My mother’s name was Dolores, not exactly pronounced the same as Dolorous, but I like that the definition is great sorrow.

April 8th is 3 years since we found my mother after the first of her strokes. She died on May 15th. I have been having a difficult time with grief this year. Decided to try to work it out in the studio. I recently worked on a software project, needed images of watch/clock faces for time. When I went through my mother’s things I found two identical watches and one similar. She must have really liked that style of watch.

Dolorous Time Piece

The first watch has code for my brother and his birthdate, the center for me, and the right one for my sister. The watch used for my brother and sister have a date function, they are set at 15. The sections of the band were bound with black waxed linen for birthdates. The knotted fobs have code for names.

The black code above the watches–Great Loss Stops Time. Doesn’t really, but it should.

The woven section has the code–Vertical strands are my mother’s date of birth, the horizontal her date of death.

Dolorous Time Piece

Dolorous Time Piece

The knotted piece on the right has the code for–grandson, husband, daughter. The great losses during her life.

Dolorous Time Piece

I was relieved to complete the piece, forgot to document it. I have it hung in her room. Unfortunately not much light. I used museum wax to make sure it doesn’t move about making it difficult to remove from the wall to take photos.

It was challenging to make the piece. When Michaels was moving to a new location, I bought a bunch of birch panels and frames for cheap. I used stain, paint, vinegar steel wool/salt, oil sticks baking soda attempting to age the wood. I was very close to burying the frame in the garden. After sanding it the umpteenth time, I applied a matte black spray paint. Seems okay with the black linen cord and the silver of the watches.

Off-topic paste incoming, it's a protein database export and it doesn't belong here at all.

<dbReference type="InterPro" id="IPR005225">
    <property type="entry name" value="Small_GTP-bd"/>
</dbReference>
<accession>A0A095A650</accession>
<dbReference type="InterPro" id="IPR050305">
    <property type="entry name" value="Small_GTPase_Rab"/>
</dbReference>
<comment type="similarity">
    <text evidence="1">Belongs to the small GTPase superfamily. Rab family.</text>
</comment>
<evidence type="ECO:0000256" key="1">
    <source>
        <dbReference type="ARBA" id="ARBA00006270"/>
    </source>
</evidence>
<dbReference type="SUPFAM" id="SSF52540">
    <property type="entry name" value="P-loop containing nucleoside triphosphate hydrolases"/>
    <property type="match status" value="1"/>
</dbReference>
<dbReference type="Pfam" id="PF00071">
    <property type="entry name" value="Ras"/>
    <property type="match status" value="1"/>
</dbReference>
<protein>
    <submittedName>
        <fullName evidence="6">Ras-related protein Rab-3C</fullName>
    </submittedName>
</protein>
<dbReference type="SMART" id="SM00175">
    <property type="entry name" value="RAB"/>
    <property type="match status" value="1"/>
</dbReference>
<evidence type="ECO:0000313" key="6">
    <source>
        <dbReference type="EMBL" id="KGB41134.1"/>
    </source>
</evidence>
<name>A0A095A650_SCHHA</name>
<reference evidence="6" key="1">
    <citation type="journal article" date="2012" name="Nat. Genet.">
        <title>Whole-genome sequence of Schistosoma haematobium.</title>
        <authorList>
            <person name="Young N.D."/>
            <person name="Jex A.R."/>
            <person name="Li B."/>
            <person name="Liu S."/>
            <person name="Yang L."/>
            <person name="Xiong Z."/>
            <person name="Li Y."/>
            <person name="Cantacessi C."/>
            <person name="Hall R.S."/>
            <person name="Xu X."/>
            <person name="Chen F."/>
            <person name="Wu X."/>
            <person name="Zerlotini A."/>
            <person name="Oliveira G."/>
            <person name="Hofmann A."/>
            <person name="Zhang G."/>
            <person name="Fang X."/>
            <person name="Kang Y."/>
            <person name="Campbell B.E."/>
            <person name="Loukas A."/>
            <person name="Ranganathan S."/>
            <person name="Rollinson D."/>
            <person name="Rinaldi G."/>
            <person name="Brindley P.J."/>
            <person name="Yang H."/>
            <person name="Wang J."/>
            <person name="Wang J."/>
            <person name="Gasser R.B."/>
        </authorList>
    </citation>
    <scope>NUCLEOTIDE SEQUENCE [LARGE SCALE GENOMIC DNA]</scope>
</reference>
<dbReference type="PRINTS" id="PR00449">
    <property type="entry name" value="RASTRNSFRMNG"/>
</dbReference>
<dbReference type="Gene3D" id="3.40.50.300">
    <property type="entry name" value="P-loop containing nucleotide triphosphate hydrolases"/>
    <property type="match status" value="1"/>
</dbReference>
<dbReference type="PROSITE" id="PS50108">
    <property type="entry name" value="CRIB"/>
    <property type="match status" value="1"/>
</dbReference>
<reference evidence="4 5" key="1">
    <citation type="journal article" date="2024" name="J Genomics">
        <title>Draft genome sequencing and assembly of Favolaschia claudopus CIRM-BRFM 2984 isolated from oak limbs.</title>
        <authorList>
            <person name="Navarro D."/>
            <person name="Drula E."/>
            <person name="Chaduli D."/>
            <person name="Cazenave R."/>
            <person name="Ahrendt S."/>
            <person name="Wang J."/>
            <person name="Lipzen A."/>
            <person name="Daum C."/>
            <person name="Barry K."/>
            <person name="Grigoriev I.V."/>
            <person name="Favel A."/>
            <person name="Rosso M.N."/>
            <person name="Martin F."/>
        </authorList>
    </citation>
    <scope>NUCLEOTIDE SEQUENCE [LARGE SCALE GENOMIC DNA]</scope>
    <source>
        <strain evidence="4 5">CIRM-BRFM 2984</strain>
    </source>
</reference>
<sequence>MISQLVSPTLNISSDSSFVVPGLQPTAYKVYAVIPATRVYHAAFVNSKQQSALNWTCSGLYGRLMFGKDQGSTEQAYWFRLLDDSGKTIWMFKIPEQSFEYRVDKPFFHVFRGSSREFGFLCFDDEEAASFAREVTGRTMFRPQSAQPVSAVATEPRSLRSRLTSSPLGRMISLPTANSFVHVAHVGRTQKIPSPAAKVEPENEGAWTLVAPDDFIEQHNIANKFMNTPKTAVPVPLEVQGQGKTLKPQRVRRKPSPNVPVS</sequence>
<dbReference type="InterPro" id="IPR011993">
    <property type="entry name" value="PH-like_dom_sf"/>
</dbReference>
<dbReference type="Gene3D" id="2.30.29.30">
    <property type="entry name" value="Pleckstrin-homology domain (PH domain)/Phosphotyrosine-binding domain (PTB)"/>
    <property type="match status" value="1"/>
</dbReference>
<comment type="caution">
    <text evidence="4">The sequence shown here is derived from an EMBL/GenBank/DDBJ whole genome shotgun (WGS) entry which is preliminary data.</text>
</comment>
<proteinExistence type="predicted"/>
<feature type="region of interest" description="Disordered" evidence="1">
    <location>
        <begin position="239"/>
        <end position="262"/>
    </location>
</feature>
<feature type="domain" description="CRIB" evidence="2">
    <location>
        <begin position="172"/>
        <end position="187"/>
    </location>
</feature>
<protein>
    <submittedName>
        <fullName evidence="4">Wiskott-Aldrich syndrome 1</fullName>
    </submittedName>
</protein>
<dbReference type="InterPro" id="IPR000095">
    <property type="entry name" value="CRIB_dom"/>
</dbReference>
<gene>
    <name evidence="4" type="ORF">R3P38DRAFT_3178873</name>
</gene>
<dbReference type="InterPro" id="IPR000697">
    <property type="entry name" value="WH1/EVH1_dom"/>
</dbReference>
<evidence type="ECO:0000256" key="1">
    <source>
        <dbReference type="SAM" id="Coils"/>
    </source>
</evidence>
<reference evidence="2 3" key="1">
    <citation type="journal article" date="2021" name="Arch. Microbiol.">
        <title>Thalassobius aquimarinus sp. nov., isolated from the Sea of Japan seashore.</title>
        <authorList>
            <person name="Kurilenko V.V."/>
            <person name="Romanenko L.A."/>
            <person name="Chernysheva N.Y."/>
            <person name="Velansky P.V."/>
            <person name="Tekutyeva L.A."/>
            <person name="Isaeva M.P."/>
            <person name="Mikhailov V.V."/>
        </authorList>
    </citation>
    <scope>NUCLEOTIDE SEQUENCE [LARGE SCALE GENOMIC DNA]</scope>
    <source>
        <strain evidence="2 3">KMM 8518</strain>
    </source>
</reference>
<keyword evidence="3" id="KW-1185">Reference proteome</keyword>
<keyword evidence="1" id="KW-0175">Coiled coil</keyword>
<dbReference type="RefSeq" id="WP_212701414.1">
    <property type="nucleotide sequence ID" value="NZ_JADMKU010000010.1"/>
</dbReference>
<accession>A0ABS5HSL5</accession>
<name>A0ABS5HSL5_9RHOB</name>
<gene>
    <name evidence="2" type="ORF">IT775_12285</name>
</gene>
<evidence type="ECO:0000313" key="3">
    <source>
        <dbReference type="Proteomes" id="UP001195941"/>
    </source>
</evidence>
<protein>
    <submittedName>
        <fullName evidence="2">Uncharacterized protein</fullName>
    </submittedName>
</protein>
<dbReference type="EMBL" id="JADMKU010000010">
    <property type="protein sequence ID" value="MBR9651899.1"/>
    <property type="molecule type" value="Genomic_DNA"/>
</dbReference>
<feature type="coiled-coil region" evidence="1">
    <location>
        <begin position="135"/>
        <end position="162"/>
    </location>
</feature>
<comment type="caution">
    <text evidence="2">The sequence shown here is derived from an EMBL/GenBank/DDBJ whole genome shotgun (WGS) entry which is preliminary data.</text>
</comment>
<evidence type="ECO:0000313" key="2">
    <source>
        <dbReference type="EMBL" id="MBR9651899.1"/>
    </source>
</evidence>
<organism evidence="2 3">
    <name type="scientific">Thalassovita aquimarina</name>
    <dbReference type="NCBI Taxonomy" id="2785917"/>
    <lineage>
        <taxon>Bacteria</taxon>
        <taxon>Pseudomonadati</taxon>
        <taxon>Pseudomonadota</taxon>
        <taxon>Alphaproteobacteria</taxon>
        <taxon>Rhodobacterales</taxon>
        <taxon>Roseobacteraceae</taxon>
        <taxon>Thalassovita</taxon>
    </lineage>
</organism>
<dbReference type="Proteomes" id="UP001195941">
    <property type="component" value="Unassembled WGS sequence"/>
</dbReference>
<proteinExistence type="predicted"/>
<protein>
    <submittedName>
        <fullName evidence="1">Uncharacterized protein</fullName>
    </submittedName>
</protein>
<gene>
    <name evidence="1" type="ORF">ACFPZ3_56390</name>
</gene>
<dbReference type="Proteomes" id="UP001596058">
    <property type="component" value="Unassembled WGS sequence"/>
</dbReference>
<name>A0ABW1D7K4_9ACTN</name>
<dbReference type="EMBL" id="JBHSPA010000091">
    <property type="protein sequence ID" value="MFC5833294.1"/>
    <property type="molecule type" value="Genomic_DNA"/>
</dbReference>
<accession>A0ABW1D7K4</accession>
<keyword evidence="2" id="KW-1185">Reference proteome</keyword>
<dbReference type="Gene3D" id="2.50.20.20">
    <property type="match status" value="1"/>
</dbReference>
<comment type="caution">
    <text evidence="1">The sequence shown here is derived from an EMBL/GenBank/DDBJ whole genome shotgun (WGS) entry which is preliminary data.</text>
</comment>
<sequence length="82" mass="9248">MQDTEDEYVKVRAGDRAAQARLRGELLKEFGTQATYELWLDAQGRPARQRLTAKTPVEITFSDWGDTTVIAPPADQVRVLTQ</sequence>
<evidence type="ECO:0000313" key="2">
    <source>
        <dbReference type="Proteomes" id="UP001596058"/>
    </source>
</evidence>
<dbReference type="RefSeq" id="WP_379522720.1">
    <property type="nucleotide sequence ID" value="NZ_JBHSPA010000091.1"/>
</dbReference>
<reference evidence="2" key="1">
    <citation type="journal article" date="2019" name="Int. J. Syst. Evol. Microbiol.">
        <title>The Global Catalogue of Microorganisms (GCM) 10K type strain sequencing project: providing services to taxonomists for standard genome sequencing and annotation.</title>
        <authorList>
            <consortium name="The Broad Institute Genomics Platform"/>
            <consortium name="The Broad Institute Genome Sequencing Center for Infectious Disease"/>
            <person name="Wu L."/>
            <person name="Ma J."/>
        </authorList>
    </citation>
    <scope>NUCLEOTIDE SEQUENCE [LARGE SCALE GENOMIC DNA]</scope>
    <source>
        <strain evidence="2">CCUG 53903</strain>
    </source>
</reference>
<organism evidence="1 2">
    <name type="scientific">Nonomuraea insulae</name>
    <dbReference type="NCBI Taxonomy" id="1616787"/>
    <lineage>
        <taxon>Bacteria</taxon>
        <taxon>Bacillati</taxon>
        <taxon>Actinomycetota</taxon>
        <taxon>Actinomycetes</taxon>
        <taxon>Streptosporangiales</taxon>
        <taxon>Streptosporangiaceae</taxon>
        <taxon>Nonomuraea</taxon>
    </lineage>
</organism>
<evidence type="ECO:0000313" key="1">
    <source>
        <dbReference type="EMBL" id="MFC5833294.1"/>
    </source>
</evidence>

The tacks should have been easy peasy to attach the parts. Loads of resistance. What was really cheap delayed completing the piece at least a week. The challenge was welcome and was distracting.


Memory Bowl Tests

Friday, March 26th, 2021

Gone back to working on my knitted Memory Bowls. Ran into a problem with the bowls not being sturdy enough. Put them on hold.

The bowls are fiber with some negative spaces within the patterns, a stiffener is in order. In the past I used sugar, shellac, corn starch, liquid starch, floor wax, microcrystalline wax, salt, and miscellaneous other stuff in the past. Wanted to spend some time thinking about how to finish the bowls.

Serendipity?

I have been following Maria Amélia Mendes’ YouTube channel. Her concrete tutorials are easy to follow, with loads of good tips. I really want to make some concrete pieces. Recently she posted a video–How to make baskets with wood sawdust. Thought I would test out her glue formula on a couple of knitted pieces.

The glue was combined with wood shavings and pressed into a form. After the pieces dried and hardened she added an application of her Finishing Glue. It is the same formula as her glue, with the addition of 100 ml of PVA.

Maria Amélia Mendes’ Homemade glue recipe:
1 liter of water
1 cup of cornstarch
50 ml of white vinegar

I made the Finishing Glue for my test pieces. I had forgotten that heated corn starch and water solution can suddenly become thick. Applied the glue to the test pieces. The thickness made it a tad challenging. If the pieces had been fragile, wouldn’t have been able to apply the glue. I refrigerated the left over glue. May try diluting it a bit if/when I use it in the future.

The first bowl is linen with a little plant fiber.

Test Bowl 1

Test Bowl 1

Test Bowl 1

Test Bowl 1

Test Bowl 1

Because the glue was a bit thick, after I applied the glue I gave it a rinse with the kitchen faucet spray function. The bowl was placed over a form to dry.

The second bowl is cotton with plant fiber.

Test Bowl 2

Test Bowl 2

Test Bowl 2

Test Bowl 2

The bowls were placed over forms and left in the sun to dry.

Test Bowls Drying

Both bowls are firm and the appearance of fiber hasn’t been altered too much.

Bowls China Cabinet

My next test will be with wool. Wool can be tricky. My first test using molten wax on wool changed its appearance to a plastic-like surface. Definitely ugly.

Check out Maria Amélia Mendes’ Youtube channel and her excellent concrete videos.